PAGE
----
10 Easy Plants For African Cichlid Aquariums


10 Easy Plants for African Cichlid Aquariums

If you look at the typical aquarium for African cichlids it will often have a rather barren appearance. It may consist of sand and rockwork as well as fake decorations. 1) Many omnivorous and herbivorous Cichlids, like the mbunas, love to eat plants and 2) many of them enjoy digging to create spawning areas which inadvertently causes plants to be uprooted. Aquarium Co-Op loves aquarium plants for their beauty and ability to absorb excess nitrogen. We spent years searching for “cichlid-proof plants” and have spent many hours experimenting with them. Find out the top 10 plants that have survived the test of time and are compatible with African cichlids.

Floating Plants

Aquatic plants that float at the surface are perfect because they do not grow in the ground and therefore cannot be uprooted by fish. Plus, they are known for being fast growers that suck up tons of nitrate and phosphate, helping to purify the tank water. However, many floating plants are quite tasty to mbunas and peacocks, so you have to find species that are unpalatable to fish.

Hornwort floating at the water surface

Hornwort (Ceratophyllum demersum) is a floating plant we’ve had great success with our mbunas – the most notorious plant eaters among African cichlids. They look fluffy but their pine needle-like leaves are very tough and slightly serrated. While some African cichlids may try to nibble on them or tear off a chunk, hornwort grows so rapidly that the damage is hardly noticeable. Important to know is that hornwort can be very destructive to aquariums. It will shed its fine needles when it runs low on nutrients. See our complete care guide for more information on Hornwort.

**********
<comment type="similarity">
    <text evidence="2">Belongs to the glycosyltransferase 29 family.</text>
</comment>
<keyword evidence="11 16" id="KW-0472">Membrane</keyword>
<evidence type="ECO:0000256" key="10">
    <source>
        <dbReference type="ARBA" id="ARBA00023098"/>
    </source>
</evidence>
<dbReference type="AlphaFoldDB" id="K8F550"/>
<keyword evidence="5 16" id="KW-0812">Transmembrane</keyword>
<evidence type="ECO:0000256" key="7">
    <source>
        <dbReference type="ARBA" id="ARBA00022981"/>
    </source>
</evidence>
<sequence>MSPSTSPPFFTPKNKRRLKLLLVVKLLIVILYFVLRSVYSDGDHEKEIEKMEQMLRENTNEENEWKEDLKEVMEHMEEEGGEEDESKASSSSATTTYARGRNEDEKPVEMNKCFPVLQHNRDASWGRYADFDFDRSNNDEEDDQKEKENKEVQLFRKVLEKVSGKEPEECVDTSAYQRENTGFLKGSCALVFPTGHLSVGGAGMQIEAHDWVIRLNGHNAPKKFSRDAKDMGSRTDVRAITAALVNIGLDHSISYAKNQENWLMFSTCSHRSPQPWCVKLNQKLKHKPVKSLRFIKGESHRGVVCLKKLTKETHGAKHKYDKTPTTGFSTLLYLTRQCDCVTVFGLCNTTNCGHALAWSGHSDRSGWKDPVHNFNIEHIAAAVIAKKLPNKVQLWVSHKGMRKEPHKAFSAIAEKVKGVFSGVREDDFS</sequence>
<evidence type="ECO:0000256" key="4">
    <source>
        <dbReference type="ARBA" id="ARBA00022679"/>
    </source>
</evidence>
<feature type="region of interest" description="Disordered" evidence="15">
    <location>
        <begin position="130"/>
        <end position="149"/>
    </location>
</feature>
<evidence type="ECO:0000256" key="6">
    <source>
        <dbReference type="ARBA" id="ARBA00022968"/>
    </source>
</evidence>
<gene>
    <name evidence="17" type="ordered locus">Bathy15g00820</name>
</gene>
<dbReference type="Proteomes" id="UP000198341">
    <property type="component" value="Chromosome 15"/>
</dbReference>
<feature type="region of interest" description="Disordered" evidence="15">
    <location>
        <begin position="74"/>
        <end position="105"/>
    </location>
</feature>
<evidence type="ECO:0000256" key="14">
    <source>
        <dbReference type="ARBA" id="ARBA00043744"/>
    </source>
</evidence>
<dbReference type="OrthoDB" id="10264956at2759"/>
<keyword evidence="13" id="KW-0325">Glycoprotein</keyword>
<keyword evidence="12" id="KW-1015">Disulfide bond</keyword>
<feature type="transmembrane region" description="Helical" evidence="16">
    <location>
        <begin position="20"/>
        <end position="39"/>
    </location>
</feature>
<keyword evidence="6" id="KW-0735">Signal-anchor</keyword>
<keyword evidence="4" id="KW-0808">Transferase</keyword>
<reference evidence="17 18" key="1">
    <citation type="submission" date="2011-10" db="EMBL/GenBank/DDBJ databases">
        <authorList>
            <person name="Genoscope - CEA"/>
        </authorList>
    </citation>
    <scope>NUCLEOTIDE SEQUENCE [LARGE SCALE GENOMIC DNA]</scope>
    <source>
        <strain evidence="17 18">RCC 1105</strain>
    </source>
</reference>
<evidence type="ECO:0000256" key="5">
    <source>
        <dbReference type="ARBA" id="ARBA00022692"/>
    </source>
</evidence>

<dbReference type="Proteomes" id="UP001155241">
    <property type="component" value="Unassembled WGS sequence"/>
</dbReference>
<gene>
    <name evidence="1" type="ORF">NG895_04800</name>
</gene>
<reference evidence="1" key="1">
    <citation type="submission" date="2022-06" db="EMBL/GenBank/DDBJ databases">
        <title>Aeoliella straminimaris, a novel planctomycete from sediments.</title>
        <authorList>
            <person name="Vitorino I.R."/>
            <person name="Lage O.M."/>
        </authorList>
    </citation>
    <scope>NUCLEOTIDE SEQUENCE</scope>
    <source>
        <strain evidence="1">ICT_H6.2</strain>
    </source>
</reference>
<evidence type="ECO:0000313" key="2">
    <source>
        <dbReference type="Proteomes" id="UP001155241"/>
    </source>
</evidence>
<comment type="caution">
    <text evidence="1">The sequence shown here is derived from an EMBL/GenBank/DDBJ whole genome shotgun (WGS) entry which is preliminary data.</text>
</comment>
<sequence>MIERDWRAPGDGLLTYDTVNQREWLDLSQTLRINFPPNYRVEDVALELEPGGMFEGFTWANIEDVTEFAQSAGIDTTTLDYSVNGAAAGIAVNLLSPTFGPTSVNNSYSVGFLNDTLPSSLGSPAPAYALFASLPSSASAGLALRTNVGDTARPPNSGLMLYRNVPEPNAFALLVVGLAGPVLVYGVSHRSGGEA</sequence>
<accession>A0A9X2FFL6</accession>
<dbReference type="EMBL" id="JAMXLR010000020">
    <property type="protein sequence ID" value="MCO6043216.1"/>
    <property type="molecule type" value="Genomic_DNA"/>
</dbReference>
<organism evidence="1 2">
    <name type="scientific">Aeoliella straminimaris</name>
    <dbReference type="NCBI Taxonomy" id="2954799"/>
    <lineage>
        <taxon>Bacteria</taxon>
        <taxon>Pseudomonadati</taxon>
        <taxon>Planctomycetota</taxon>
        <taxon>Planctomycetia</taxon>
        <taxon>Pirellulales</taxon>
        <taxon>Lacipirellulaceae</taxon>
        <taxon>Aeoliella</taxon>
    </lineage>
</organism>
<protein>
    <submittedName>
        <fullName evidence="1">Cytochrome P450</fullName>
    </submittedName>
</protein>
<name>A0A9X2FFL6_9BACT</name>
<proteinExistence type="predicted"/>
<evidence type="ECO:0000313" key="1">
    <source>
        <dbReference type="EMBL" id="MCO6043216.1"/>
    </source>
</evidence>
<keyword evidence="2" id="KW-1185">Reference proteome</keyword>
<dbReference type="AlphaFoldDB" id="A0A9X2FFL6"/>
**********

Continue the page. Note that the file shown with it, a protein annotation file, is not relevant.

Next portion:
Cabomba (Cabomba spp.) This stem plant can also be grown by floating the plant at the surface. It has a feathery appearance and is a little more delicate than hornwort, but fish seem to dislike its taste all the same. It can grow quickly if it is exposed to high levels of light. It is illegal in certain areas, including Washington and California.

Plants for Epiphyte

An epiphyte plant is another type that doesn’t require a substrate. They are often attached to rock, driftwood or other decorations to stop them being knocked around. You can fasten them to objects using fishing line, sewing thread, or even super glue gel. A plastic container with epiphyte can be used to store it. You can then place a root tab into the rock wool, and then slide the basket inside an Easy Planter decoration. Many epiphyte plants have a rhizome (or horizontal stem), so be careful not to bury the rhizome in substrate or cover it with too much glue, or else it may begin to deteriorate.

Anubias plants are popular for their ease of use, low light requirements, and wide range of sizes. We like to recommend bigger species – such as Anubias barteri, Anubias coffeefolia, and Anubias nangi – because they have thick, hardy leaves and sturdy rhizomes that can take more of a beating.

Anubias inside an Easy Planter decoration

Java Ferns look similar to anubias due to their ease of care, low light requirements and long-lasting leaves. There are three main types: regular java, windelov (or laces) java, and narrow-leaf java. They are easy to propagate by either (1) splitting the rhizome into two halves or (2) cutting off a leaf and letting little plantlets sprout from the black dots on the leaf’s underside.

Bolbitis (Bolbitis heudelotii) is a gorgeous epiphyte with textured, vivid green leaves that can grow very large and serve as a background plant. It is also known as the African waterfern. It thrives in high-GH and pH waters that African cichlids prefer. While epiphyte plants tend to be slower than floating plants in terms of growth, bolbitis can grow into an impressive bush that could dominate even a medium-sized aquarium.